Fewer patrol cars for gardaí in most parts of country

Lack of patrol cars in Border region makes policing area impossible, says GRA

New Garda cars being delivered in 2015. File photo. Photograph: Alan Betson

New Garda cars being delivered in 2015. File photo. Photograph: Alan Betson


Almost two thirds of Garda divisions across the Republic have fewer patrol vehicles than at the start of the year, figures show.

An Garda Síochána figures show there has been a reduction in the number of cars and other vehicles available to gardaí in 18 of 28 Garda divisions between January and the end of September. Three more divisions recorded no change in their fleet size.

The Garda Representative Association has expressed concern about the challenge faced by gardaí in patrolling Border areas in the context of attacks on executives of Quinn Industrial Holdings due to a lack of resources. It has also said the allocation of more vehicles to specialist units such as armed support and the National Bureau of Criminal Investigation had come “at the expense of frontline, community-based policing”.

Border region

GRA representative for the Cavan/Monaghan division, James Morrisroe, said the lack of patrol cars in the region was making it impossible to perform their duties along the Border.“It is simply not possible for frontline officers to do their jobs without the resources and tools to do so,” said Mr Morrisroe.

He claimed there would be a deficit of 10 vehicles available to gardaí in Cavan/Monaghan by the end of the year.

The latest Garda figures show the number of vehicles in the division is unchanged since the start of 2019 at 59, while numbers in Donegal are down by six to 67. The size of the fleet in other Border divisions – Louth and Sligo/Leitrim – is unchanged at 50 and 51 respectively.

Minister for Justice Charlie Flanagan has said in numerous parliamentary questions in recent months that the resources provided by the Government to the Garda is at record levels, with expenditure of €1.76 billion this year including €10 million in capital funding for the purchase and fit-out of more than 300 new vehicles.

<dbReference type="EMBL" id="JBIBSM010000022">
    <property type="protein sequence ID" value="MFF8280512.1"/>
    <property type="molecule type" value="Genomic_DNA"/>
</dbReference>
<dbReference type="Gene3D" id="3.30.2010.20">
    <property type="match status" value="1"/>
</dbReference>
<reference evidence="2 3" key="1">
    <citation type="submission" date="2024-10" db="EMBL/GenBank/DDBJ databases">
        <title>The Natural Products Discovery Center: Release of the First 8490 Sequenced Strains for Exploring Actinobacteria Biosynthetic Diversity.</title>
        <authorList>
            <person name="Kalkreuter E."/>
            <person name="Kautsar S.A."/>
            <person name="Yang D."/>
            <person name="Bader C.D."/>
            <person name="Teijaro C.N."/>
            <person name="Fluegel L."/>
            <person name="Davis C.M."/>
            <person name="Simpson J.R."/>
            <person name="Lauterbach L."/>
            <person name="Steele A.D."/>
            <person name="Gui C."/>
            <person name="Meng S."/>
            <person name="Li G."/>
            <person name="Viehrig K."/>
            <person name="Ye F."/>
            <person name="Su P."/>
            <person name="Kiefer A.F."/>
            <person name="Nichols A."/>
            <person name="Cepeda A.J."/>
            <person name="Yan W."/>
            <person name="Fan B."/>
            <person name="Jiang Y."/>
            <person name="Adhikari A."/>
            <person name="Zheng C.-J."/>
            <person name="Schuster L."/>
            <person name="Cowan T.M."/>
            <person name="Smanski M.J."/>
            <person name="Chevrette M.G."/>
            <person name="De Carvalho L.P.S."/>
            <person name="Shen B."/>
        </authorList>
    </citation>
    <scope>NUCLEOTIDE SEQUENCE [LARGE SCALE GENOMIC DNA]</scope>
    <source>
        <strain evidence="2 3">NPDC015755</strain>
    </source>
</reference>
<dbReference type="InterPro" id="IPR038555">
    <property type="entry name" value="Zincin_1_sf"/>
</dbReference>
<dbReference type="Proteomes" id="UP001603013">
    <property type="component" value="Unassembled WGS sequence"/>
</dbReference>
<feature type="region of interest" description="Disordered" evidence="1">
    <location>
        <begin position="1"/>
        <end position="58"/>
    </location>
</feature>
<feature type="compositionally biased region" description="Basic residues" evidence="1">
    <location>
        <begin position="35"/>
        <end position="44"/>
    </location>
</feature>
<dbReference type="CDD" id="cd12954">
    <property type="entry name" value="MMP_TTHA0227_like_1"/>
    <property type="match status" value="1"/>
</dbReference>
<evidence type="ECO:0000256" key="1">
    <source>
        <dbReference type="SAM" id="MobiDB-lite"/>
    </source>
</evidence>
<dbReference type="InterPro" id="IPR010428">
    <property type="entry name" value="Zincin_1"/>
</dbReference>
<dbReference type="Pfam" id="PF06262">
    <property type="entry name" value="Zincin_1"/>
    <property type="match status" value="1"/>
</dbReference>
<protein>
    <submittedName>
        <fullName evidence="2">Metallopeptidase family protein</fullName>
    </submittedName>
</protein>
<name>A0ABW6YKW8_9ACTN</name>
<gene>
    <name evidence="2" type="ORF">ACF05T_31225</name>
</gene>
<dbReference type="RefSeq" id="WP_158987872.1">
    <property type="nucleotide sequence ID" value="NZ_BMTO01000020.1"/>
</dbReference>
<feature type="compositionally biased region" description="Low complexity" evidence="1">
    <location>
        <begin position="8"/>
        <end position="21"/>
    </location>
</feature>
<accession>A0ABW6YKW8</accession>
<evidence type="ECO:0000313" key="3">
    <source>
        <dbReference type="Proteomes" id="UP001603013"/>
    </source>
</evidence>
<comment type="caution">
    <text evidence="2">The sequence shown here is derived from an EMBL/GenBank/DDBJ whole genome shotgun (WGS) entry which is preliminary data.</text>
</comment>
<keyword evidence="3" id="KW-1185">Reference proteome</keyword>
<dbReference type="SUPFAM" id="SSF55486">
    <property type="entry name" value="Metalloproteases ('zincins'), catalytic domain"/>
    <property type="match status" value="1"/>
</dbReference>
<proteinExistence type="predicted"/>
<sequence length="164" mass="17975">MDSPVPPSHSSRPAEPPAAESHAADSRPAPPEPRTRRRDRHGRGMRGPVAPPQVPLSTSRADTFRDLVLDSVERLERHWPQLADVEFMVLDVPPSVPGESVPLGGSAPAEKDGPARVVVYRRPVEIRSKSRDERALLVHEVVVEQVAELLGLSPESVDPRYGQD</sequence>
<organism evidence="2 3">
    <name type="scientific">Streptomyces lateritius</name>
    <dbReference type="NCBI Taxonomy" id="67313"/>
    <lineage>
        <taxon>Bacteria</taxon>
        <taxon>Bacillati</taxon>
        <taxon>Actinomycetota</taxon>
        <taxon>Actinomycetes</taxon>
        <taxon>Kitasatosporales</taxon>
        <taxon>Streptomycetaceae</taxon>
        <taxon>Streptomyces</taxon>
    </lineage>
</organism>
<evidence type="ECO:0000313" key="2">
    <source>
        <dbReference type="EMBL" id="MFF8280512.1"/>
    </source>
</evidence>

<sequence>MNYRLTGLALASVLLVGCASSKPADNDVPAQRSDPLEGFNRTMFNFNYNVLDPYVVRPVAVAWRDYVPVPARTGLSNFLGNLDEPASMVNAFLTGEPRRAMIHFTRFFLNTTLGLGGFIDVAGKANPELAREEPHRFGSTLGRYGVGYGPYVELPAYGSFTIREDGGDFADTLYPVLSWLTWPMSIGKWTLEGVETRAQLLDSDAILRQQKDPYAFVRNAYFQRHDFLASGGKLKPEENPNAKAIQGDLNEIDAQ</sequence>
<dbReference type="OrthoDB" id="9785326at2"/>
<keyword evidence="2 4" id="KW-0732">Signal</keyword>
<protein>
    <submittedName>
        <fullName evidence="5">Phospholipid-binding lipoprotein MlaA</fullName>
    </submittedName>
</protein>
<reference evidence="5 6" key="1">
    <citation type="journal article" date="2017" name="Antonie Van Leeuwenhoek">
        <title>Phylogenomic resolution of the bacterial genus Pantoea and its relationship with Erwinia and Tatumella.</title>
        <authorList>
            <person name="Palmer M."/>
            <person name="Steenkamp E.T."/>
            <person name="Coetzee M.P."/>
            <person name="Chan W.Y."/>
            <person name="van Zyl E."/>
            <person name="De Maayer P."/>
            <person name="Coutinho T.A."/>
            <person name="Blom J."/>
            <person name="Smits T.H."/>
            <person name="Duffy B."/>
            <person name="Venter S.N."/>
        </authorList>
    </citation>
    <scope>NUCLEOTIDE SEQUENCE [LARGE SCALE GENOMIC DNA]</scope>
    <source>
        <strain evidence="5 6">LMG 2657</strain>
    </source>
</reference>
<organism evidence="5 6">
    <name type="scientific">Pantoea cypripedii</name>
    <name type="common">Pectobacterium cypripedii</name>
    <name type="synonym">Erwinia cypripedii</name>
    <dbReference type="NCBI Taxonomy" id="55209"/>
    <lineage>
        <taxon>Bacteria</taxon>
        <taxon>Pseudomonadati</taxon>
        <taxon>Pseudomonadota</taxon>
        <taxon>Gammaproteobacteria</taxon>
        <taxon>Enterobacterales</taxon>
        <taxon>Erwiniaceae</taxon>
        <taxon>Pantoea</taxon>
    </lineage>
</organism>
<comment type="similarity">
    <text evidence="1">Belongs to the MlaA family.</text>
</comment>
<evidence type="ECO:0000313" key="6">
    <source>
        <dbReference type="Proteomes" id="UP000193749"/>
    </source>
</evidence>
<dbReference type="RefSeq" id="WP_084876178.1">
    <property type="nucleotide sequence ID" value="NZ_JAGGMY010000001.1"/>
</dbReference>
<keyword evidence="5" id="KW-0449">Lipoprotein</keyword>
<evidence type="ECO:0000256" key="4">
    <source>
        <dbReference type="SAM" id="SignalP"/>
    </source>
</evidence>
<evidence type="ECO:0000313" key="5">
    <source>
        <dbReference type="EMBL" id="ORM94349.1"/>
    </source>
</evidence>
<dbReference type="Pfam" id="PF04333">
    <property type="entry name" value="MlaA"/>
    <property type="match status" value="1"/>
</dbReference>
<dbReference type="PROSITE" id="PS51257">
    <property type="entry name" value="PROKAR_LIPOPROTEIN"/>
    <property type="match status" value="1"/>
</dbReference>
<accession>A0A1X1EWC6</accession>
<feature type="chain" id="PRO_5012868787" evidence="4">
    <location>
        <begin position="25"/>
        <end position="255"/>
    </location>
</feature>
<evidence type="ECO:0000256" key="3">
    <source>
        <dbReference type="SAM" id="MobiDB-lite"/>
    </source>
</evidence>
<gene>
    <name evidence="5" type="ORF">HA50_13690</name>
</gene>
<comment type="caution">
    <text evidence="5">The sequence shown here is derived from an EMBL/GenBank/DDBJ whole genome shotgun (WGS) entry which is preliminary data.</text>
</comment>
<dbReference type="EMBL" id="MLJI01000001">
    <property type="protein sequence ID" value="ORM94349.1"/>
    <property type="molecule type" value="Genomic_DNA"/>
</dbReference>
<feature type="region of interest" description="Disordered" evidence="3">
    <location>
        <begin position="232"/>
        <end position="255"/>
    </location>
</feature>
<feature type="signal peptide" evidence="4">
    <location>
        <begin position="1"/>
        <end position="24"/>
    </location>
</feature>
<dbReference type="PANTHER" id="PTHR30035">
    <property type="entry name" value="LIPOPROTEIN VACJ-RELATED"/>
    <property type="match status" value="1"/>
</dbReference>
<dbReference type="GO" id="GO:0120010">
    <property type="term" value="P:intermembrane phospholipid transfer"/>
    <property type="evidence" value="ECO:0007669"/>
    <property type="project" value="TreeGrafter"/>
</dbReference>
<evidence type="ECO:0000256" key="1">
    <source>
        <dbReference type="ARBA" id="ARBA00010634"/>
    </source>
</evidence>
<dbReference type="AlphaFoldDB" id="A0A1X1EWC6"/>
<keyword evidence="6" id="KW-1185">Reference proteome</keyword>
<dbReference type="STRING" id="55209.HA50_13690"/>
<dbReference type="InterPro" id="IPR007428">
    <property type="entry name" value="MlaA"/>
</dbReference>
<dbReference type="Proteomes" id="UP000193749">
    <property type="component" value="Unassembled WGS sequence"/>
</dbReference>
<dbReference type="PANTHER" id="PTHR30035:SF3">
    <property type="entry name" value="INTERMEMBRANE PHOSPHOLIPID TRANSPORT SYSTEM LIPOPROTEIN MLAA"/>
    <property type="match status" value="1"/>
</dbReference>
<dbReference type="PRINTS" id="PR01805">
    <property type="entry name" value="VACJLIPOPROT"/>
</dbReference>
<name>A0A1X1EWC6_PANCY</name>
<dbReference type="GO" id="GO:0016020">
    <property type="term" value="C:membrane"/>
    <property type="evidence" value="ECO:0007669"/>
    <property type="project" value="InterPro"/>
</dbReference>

However, the latest official figures show the size of the Garda fleet is effectively static during 2019 with 2,762 vehicles at the end of September – three fewer than at the end of 2018. It represents a 3 per cent reduction in the Garda fleet from its peak of 2,840 vehicles in December 2016.

So far this year, 246 new vehicles have entered service but over the same period 249 have been withdrawn. Garda vehicles are withdrawn from service when they exceed their manufacturers’ durability limits which is generally 300,000km but can extend up to 500,000km depending on vehicle type.

Half of Garda vehicles are less than four years old.

Overall, there are 40 fewer vehicles available to gardaí across all divisions since the start of the year. The number of Garda vehicles in Cork city has decreased by nine over the period to 121. Other divisions to have at least five fewer vehicles available include Cork North, Limerick, Mayo and Tipperary.

Although some divisions in Dublin have experienced a reduction, the overall size of the fleet across the capital has increased by 17 to 528. In addition, the number of vehicles available to national units and Garda headquarters has risen by 37 to 804.

A spokesman for Mr Flanagan said the allocation of Garda vehicles was a matter for Garda Commissioner Drew Harris, in light of identified operational demand. “The Department of Justice and Equality has been assured that Garda management keeps the distribution of resources, including Garda vehicles, under continual review in the context of crime trends and policing priorities, to ensure their optimum use.”

GRA president Jim Mulligan said the figures were indicative of the under-investment in the force stretching back over many year and left gardaí in places like Cork and the Border region, in particular, short of vehicles.

“The organisation is still playing catch-up in areas such as vehicles, ICT and accommodation,” said Mr Mulligan.

Mr Mulligan added: “Our members are having to do more with less, which from a workers’ point of view makes an already pressurised job even more stressful and, in some cases, leads to a legitimate concern about their safety at work.”